School Shootings

Essay by PaperNerd ContributorCollege, Undergraduate April 2001

download word file, 8 pages 5.0

It's a typical day in a high school classroom. Students are going about their usual agendas - working on geometry homework, reading plays in English class, dabbling in chemistry.

Suddenly, it happens. Shots ring out. Quick. Loud. Resonant.

The students are suddenly aware their school is under siege.

Would they know what to do or how to get out? And after it's over, would they know where they could seek counseling? But most importantly, could it have been avoided? Following the tragic shootings of 12 high school students and a teacher at Columbine High School in Littleton, Colo., many school officials are asking themselves the same questions, but many only have a shadow of a crisis response plan in their district manuals, while others simply haven't explored the notion of creating a plan to save lives, said Judy Davidson, director of Renew Center for Personal Recovery in Berea, Ky.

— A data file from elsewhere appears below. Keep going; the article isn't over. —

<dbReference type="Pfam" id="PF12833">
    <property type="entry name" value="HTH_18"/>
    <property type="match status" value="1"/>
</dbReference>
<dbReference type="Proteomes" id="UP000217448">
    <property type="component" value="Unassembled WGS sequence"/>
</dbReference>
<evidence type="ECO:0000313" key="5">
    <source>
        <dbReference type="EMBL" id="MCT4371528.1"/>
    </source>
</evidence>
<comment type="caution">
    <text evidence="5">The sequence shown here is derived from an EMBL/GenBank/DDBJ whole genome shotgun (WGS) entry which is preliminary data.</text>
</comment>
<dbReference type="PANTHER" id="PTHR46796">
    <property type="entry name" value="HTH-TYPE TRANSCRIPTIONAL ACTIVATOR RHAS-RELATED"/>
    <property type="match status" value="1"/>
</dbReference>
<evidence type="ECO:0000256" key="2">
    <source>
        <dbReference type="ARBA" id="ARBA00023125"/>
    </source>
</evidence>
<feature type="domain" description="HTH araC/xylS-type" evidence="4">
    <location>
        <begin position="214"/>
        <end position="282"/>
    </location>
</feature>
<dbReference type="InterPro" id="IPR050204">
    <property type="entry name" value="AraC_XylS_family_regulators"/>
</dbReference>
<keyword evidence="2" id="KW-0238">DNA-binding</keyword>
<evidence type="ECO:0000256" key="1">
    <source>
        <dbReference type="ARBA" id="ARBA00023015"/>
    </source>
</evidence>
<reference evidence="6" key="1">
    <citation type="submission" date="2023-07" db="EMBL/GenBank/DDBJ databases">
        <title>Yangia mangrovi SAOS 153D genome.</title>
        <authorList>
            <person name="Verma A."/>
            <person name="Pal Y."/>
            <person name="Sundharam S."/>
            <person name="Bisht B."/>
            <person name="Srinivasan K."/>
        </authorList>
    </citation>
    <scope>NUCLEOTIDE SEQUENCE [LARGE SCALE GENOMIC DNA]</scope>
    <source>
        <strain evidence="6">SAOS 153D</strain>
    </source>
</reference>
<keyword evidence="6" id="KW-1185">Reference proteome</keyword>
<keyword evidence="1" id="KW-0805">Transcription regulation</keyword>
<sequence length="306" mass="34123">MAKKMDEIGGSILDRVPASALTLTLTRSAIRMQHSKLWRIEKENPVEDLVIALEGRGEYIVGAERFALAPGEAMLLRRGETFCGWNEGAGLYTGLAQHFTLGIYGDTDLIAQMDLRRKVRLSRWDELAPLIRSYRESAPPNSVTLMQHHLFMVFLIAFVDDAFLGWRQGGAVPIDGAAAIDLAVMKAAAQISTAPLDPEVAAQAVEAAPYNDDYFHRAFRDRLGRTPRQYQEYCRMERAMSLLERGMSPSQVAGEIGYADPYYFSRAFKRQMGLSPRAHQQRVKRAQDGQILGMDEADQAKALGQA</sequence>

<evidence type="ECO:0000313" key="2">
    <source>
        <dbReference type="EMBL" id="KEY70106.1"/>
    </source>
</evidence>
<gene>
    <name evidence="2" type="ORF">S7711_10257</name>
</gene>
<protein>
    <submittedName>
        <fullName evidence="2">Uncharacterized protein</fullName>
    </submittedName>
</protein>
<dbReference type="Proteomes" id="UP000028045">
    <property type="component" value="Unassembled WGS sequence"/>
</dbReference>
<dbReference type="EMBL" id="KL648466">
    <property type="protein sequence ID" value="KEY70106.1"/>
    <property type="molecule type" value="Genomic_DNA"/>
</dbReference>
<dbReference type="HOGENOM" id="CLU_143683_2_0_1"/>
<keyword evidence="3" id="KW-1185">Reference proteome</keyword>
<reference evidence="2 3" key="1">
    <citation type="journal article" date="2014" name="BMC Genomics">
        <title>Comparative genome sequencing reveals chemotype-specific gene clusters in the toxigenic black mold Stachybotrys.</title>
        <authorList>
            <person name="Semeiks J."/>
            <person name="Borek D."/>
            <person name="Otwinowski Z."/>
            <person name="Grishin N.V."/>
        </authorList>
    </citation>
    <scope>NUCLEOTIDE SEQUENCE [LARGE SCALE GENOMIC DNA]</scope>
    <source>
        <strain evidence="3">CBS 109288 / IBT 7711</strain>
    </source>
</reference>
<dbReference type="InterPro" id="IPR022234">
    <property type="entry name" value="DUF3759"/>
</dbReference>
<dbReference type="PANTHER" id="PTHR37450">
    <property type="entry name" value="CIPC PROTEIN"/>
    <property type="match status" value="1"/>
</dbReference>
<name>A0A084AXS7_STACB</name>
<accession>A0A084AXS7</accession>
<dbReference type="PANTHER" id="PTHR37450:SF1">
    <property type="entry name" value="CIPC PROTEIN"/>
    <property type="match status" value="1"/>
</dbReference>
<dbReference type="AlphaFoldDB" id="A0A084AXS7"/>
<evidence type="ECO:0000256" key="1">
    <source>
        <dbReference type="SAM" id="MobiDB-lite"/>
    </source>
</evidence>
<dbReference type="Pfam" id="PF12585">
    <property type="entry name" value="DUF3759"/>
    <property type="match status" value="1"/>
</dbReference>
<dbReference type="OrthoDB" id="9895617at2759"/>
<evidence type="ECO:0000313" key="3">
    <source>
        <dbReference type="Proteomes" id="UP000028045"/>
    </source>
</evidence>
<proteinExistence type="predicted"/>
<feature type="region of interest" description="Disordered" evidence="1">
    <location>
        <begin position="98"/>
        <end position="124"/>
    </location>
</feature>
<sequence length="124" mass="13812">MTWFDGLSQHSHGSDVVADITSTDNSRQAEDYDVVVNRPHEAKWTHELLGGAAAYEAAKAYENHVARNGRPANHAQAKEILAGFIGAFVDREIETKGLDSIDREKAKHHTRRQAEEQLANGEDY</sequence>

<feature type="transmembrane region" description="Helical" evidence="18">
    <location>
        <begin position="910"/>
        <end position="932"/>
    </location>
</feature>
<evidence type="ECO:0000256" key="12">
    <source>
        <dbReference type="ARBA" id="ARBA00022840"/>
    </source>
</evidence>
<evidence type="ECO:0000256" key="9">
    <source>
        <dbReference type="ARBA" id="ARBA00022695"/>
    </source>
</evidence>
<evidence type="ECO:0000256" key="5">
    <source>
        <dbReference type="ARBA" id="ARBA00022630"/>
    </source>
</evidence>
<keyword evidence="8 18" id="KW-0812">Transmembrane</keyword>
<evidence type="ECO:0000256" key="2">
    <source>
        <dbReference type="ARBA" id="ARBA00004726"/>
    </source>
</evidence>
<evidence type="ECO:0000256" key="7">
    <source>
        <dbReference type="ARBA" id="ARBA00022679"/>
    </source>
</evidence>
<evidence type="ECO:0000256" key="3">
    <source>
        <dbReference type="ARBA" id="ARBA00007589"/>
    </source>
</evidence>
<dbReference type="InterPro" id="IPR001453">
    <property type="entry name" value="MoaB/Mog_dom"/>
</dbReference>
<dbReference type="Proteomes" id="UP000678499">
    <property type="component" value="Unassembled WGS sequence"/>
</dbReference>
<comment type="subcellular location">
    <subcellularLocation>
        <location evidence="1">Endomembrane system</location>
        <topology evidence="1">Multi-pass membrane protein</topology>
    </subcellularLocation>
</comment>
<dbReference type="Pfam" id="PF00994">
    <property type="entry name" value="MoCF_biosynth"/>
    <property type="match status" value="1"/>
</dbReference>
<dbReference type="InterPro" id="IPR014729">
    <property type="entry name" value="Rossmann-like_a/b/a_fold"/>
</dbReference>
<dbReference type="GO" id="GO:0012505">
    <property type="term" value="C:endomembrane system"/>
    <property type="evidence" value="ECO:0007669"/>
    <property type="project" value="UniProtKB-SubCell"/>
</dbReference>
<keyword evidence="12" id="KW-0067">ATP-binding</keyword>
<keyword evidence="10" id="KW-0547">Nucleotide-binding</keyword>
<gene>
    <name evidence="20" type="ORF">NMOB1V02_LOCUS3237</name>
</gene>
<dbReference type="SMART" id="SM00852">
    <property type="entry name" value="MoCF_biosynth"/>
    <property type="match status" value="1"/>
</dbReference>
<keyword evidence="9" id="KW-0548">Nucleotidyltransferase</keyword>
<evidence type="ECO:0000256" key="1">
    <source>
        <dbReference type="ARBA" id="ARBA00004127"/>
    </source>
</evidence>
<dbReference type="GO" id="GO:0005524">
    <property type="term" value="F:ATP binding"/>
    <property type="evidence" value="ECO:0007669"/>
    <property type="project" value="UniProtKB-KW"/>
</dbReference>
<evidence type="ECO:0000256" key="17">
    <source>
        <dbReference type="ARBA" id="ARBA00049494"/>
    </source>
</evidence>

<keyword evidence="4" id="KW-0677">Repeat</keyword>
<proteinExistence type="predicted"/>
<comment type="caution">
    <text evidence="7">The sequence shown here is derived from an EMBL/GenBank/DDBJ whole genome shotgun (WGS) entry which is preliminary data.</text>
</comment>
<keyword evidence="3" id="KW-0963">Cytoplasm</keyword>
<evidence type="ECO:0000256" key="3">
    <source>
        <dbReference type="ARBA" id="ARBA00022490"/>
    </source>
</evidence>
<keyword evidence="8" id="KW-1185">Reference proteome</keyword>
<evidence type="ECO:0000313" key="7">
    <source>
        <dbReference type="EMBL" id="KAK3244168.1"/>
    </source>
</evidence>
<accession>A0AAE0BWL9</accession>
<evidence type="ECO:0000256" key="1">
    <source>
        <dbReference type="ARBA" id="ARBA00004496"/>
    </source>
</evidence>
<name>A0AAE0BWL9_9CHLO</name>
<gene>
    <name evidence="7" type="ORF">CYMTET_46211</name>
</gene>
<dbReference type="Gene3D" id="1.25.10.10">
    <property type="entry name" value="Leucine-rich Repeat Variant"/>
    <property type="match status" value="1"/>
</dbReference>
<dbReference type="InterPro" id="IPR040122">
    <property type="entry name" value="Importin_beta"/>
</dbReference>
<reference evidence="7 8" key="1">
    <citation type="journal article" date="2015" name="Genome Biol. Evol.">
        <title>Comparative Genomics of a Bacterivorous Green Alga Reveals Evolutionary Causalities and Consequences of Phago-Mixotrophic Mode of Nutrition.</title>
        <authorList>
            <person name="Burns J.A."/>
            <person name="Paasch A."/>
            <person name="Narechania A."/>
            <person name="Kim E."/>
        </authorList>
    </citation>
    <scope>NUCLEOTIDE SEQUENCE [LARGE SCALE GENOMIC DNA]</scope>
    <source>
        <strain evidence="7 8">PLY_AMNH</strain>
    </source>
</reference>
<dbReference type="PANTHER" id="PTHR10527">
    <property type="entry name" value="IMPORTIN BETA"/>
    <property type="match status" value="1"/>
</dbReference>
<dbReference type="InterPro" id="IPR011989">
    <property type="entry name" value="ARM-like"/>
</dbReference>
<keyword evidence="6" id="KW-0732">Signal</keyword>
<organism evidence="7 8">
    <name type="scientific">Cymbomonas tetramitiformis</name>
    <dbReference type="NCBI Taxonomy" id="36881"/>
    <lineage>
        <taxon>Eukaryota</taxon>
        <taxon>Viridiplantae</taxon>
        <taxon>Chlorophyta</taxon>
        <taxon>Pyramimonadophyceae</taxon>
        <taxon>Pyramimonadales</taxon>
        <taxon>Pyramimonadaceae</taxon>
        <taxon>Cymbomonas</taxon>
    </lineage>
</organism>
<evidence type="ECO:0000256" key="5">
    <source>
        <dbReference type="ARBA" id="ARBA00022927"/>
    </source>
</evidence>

"A lot of schools are doing various pieces of it.

But I feel there are many schools ahead of others, but there are very few that have all of these pieces in place comfortably," she said. "This is an ongoing process. Many (school) systems are just now learning how to do different pieces." According to Davidson, many school districts are using outdated crisis response plans that simply deal with the aftermath of a tragic event rather than building measures into their plans that call for proactive steps to deal with the mental well-being of students.

"Prevention ... includes a system of identifying those at risk, and it has to be done by staff who have their blinders off," she said. "We have not taken indicators seriously in many cases because many times we have preconceived notions of who is at risk. It's clear we've overlooked emotional intelligence in our schools and...